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Poor Will's Almanack: May 21 - 27, 2013

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Flickr Creative Commons user stevendepolo

Like a collector of rocks or a hobbyist or researcher, I take notes about what happens in nature and when it happens. I collect scraps of information from my walks and drives, and I try to organize them. The people who keep track of basketball statistics and other sports records remind me of myself. I have a nephew and a brother-in-law like that. For all of us, there are never enough scraps.

And all those pieces are interconnected, if only by the imagination of the gatherer and by the obsession that gathers them. They seem to be evidence of something greater than themselves, and one piece often points to another, pieces becoming evidence of some hypothesis or some grand vision. The part becomes the whole, the whole never containing enough parts to prove the point or to satisfy the quest. The inner world and the outer world lead each other on, stirring and teasing the mix, overlapping so that one never really knows what is a parcel of what.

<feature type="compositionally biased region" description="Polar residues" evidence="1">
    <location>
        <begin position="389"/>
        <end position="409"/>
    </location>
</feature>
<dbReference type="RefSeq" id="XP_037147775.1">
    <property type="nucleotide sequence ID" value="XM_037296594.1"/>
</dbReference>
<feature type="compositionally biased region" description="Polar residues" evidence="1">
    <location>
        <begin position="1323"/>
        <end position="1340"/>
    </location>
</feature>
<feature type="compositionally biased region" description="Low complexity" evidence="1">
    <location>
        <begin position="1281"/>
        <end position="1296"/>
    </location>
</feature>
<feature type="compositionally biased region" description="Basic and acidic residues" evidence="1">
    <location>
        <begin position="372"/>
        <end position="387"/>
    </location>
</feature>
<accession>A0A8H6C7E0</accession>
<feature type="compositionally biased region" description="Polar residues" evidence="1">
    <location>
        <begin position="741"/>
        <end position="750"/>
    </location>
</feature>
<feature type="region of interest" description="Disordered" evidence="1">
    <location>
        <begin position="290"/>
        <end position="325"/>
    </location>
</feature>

The fact that events in nature occur in repeating cycles thickens the stew. As there can always be one more event, there can always be one more cycle, barring the Rapture or the strike of an asteroid. If this year is not enough, other years could fill the empty spaces.

Given the lack of boundaries, given the limitless quarry of space and time from which to extract sounds and colors and textures and movements, nothing could possibly be frivolous or out of place. To the collector, everything might eventually find its niche, or open new pathways or become the final clue that unlocks the melody in which all the lines have meaning.

This is Bill Felker with Poor Will’s Almanack. I’ll be back again next week with notes for the first week of early summer. In the meantime, listen to the music. Every line has meaning.

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Bill Felker has been writing nature columns and almanacs for regional and national publications since 1984. His Poor Will’s Almanack has appeared as an annual publication since 2003. His organization of weather patterns and phenology (what happens when in nature) offers a unique structure for understanding the repeating rhythms of the year.